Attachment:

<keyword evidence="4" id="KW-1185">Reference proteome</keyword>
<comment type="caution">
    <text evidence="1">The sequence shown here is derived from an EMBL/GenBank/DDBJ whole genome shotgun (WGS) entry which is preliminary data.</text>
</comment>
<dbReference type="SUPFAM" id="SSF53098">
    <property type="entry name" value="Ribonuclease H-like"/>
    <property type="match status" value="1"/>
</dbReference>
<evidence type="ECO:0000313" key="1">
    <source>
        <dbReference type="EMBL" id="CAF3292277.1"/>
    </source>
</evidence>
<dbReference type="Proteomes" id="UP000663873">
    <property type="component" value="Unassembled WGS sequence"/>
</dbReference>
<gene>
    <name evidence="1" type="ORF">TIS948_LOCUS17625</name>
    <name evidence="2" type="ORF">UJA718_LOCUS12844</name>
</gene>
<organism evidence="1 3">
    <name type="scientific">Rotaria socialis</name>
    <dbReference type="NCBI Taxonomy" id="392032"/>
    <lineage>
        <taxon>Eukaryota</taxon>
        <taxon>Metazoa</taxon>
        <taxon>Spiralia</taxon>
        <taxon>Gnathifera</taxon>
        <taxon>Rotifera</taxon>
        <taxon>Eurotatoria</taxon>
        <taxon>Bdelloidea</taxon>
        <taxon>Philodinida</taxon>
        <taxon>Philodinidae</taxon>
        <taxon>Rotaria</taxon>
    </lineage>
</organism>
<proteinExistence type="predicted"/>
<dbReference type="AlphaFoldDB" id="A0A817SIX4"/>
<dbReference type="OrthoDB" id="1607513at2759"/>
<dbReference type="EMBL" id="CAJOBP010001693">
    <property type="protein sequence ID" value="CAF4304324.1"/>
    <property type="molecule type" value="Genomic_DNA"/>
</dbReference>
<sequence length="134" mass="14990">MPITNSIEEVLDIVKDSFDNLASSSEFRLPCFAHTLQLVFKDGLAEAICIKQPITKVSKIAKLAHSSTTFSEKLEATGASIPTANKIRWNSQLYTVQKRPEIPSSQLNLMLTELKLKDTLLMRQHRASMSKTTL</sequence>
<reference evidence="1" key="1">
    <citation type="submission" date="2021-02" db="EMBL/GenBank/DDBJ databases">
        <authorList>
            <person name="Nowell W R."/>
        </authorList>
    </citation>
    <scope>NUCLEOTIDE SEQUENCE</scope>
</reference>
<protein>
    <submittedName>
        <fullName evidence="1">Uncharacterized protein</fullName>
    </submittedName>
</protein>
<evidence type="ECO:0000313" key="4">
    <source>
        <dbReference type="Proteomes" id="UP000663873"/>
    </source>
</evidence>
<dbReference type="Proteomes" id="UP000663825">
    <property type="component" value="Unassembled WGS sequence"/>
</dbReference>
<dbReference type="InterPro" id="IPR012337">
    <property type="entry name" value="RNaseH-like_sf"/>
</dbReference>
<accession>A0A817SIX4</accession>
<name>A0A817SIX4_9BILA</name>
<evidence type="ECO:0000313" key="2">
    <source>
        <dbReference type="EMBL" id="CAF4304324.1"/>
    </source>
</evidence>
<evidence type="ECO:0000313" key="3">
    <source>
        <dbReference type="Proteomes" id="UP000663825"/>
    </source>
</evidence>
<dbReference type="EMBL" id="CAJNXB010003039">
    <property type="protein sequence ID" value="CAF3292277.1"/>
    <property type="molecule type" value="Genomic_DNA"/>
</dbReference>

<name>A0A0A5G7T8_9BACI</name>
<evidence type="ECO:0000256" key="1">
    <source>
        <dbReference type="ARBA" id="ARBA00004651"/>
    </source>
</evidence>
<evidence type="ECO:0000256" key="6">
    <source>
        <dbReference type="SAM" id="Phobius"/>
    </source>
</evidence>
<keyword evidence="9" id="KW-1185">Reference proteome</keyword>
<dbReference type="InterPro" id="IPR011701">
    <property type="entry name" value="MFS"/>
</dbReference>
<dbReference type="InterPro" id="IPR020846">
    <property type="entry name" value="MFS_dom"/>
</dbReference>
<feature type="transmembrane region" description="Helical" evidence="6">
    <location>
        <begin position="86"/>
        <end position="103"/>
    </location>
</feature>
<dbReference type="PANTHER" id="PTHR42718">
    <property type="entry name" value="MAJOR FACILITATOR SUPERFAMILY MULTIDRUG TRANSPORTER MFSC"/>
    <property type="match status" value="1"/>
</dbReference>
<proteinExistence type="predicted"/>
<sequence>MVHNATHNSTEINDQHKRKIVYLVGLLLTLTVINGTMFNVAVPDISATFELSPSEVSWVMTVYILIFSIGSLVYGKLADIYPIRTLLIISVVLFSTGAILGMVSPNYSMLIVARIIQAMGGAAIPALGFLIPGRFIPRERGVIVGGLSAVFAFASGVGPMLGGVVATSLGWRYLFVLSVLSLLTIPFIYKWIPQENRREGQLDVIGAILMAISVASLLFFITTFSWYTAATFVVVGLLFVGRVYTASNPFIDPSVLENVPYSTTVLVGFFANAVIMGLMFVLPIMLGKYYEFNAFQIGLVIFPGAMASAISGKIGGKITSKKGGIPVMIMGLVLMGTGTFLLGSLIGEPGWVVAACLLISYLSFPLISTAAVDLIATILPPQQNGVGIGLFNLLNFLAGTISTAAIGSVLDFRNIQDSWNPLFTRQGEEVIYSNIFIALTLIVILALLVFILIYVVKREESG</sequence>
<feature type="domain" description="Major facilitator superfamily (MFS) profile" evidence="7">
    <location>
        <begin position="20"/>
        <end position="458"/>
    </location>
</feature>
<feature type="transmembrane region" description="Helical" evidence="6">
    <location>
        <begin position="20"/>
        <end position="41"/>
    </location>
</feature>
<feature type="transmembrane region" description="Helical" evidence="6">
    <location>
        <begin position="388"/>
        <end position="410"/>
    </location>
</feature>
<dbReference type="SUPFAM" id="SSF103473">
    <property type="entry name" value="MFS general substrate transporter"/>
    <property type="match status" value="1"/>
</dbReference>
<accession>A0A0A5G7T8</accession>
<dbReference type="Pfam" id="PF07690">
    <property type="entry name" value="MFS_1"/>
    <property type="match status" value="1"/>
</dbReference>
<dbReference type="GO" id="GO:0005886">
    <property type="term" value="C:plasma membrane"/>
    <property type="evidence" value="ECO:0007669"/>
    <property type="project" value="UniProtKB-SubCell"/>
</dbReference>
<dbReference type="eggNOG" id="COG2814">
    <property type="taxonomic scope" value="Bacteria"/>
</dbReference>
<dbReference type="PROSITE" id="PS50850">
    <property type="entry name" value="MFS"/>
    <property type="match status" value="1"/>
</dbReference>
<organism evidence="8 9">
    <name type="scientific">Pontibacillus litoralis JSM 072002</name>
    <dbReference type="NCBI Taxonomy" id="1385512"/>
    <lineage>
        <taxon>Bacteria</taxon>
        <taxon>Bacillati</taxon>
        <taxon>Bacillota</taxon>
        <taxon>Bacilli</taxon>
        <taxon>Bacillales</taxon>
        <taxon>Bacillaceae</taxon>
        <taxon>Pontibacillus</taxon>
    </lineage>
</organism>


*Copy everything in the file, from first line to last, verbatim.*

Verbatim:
<keyword evidence="4" id="KW-1185">Reference proteome</keyword>
<comment type="caution">
    <text evidence="1">The sequence shown here is derived from an EMBL/GenBank/DDBJ whole genome shotgun (WGS) entry which is preliminary data.</text>
</comment>
<dbReference type="SUPFAM" id="SSF53098">
    <property type="entry name" value="Ribonuclease H-like"/>
    <property type="match status" value="1"/>
</dbReference>
<evidence type="ECO:0000313" key="1">
    <source>
        <dbReference type="EMBL" id="CAF3292277.1"/>
    </source>
</evidence>
<dbReference type="Proteomes" id="UP000663873">
    <property type="component" value="Unassembled WGS sequence"/>
</dbReference>
<gene>
    <name evidence="1" type="ORF">TIS948_LOCUS17625</name>
    <name evidence="2" type="ORF">UJA718_LOCUS12844</name>
</gene>
<organism evidence="1 3">
    <name type="scientific">Rotaria socialis</name>
    <dbReference type="NCBI Taxonomy" id="392032"/>
    <lineage>
        <taxon>Eukaryota</taxon>
        <taxon>Metazoa</taxon>
        <taxon>Spiralia</taxon>
        <taxon>Gnathifera</taxon>
        <taxon>Rotifera</taxon>
        <taxon>Eurotatoria</taxon>
        <taxon>Bdelloidea</taxon>
        <taxon>Philodinida</taxon>
        <taxon>Philodinidae</taxon>
        <taxon>Rotaria</taxon>
    </lineage>
</organism>
<proteinExistence type="predicted"/>
<dbReference type="AlphaFoldDB" id="A0A817SIX4"/>
<dbReference type="OrthoDB" id="1607513at2759"/>
<dbReference type="EMBL" id="CAJOBP010001693">
    <property type="protein sequence ID" value="CAF4304324.1"/>
    <property type="molecule type" value="Genomic_DNA"/>
</dbReference>
<sequence length="134" mass="14990">MPITNSIEEVLDIVKDSFDNLASSSEFRLPCFAHTLQLVFKDGLAEAICIKQPITKVSKIAKLAHSSTTFSEKLEATGASIPTANKIRWNSQLYTVQKRPEIPSSQLNLMLTELKLKDTLLMRQHRASMSKTTL</sequence>
<reference evidence="1" key="1">
    <citation type="submission" date="2021-02" db="EMBL/GenBank/DDBJ databases">
        <authorList>
            <person name="Nowell W R."/>
        </authorList>
    </citation>
    <scope>NUCLEOTIDE SEQUENCE</scope>
</reference>
<protein>
    <submittedName>
        <fullName evidence="1">Uncharacterized protein</fullName>
    </submittedName>
</protein>
<evidence type="ECO:0000313" key="4">
    <source>
        <dbReference type="Proteomes" id="UP000663873"/>
    </source>
</evidence>
<dbReference type="Proteomes" id="UP000663825">
    <property type="component" value="Unassembled WGS sequence"/>
</dbReference>
<dbReference type="InterPro" id="IPR012337">
    <property type="entry name" value="RNaseH-like_sf"/>
</dbReference>
<accession>A0A817SIX4</accession>
<name>A0A817SIX4_9BILA</name>
<evidence type="ECO:0000313" key="2">
    <source>
        <dbReference type="EMBL" id="CAF4304324.1"/>
    </source>
</evidence>
<evidence type="ECO:0000313" key="3">
    <source>
        <dbReference type="Proteomes" id="UP000663825"/>
    </source>
</evidence>
<dbReference type="EMBL" id="CAJNXB010003039">
    <property type="protein sequence ID" value="CAF3292277.1"/>
    <property type="molecule type" value="Genomic_DNA"/>
</dbReference>

<name>A0A0A5G7T8_9BACI</name>
<evidence type="ECO:0000256" key="1">
    <source>
        <dbReference type="ARBA" id="ARBA00004651"/>
    </source>
</evidence>
<evidence type="ECO:0000256" key="6">
    <source>
        <dbReference type="SAM" id="Phobius"/>
    </source>
</evidence>
<keyword evidence="9" id="KW-1185">Reference proteome</keyword>
<dbReference type="InterPro" id="IPR011701">
    <property type="entry name" value="MFS"/>
</dbReference>
<dbReference type="InterPro" id="IPR020846">
    <property type="entry name" value="MFS_dom"/>
</dbReference>
<feature type="transmembrane region" description="Helical" evidence="6">
    <location>
        <begin position="86"/>
        <end position="103"/>
    </location>
</feature>
<dbReference type="PANTHER" id="PTHR42718">
    <property type="entry name" value="MAJOR FACILITATOR SUPERFAMILY MULTIDRUG TRANSPORTER MFSC"/>
    <property type="match status" value="1"/>
</dbReference>
<proteinExistence type="predicted"/>
<sequence>MVHNATHNSTEINDQHKRKIVYLVGLLLTLTVINGTMFNVAVPDISATFELSPSEVSWVMTVYILIFSIGSLVYGKLADIYPIRTLLIISVVLFSTGAILGMVSPNYSMLIVARIIQAMGGAAIPALGFLIPGRFIPRERGVIVGGLSAVFAFASGVGPMLGGVVATSLGWRYLFVLSVLSLLTIPFIYKWIPQENRREGQLDVIGAILMAISVASLLFFITTFSWYTAATFVVVGLLFVGRVYTASNPFIDPSVLENVPYSTTVLVGFFANAVIMGLMFVLPIMLGKYYEFNAFQIGLVIFPGAMASAISGKIGGKITSKKGGIPVMIMGLVLMGTGTFLLGSLIGEPGWVVAACLLISYLSFPLISTAAVDLIATILPPQQNGVGIGLFNLLNFLAGTISTAAIGSVLDFRNIQDSWNPLFTRQGEEVIYSNIFIALTLIVILALLVFILIYVVKREESG</sequence>
<feature type="domain" description="Major facilitator superfamily (MFS) profile" evidence="7">
    <location>
        <begin position="20"/>
        <end position="458"/>
    </location>
</feature>
<feature type="transmembrane region" description="Helical" evidence="6">
    <location>
        <begin position="20"/>
        <end position="41"/>
    </location>
</feature>
<feature type="transmembrane region" description="Helical" evidence="6">
    <location>
        <begin position="388"/>
        <end position="410"/>
    </location>
</feature>
<dbReference type="SUPFAM" id="SSF103473">
    <property type="entry name" value="MFS general substrate transporter"/>
    <property type="match status" value="1"/>
</dbReference>
<accession>A0A0A5G7T8</accession>
<dbReference type="Pfam" id="PF07690">
    <property type="entry name" value="MFS_1"/>
    <property type="match status" value="1"/>
</dbReference>
<dbReference type="GO" id="GO:0005886">
    <property type="term" value="C:plasma membrane"/>
    <property type="evidence" value="ECO:0007669"/>
    <property type="project" value="UniProtKB-SubCell"/>
</dbReference>
<dbReference type="eggNOG" id="COG2814">
    <property type="taxonomic scope" value="Bacteria"/>
</dbReference>
<dbReference type="PROSITE" id="PS50850">
    <property type="entry name" value="MFS"/>
    <property type="match status" value="1"/>
</dbReference>
<organism evidence="8 9">
    <name type="scientific">Pontibacillus litoralis JSM 072002</name>
    <dbReference type="NCBI Taxonomy" id="1385512"/>
    <lineage>
        <taxon>Bacteria</taxon>
        <taxon>Bacillati</taxon>
        <taxon>Bacillota</taxon>
        <taxon>Bacilli</taxon>
        <taxon>Bacillales</taxon>
        <taxon>Bacillaceae</taxon>
        <taxon>Pontibacillus</taxon>
    </lineage>
</organism>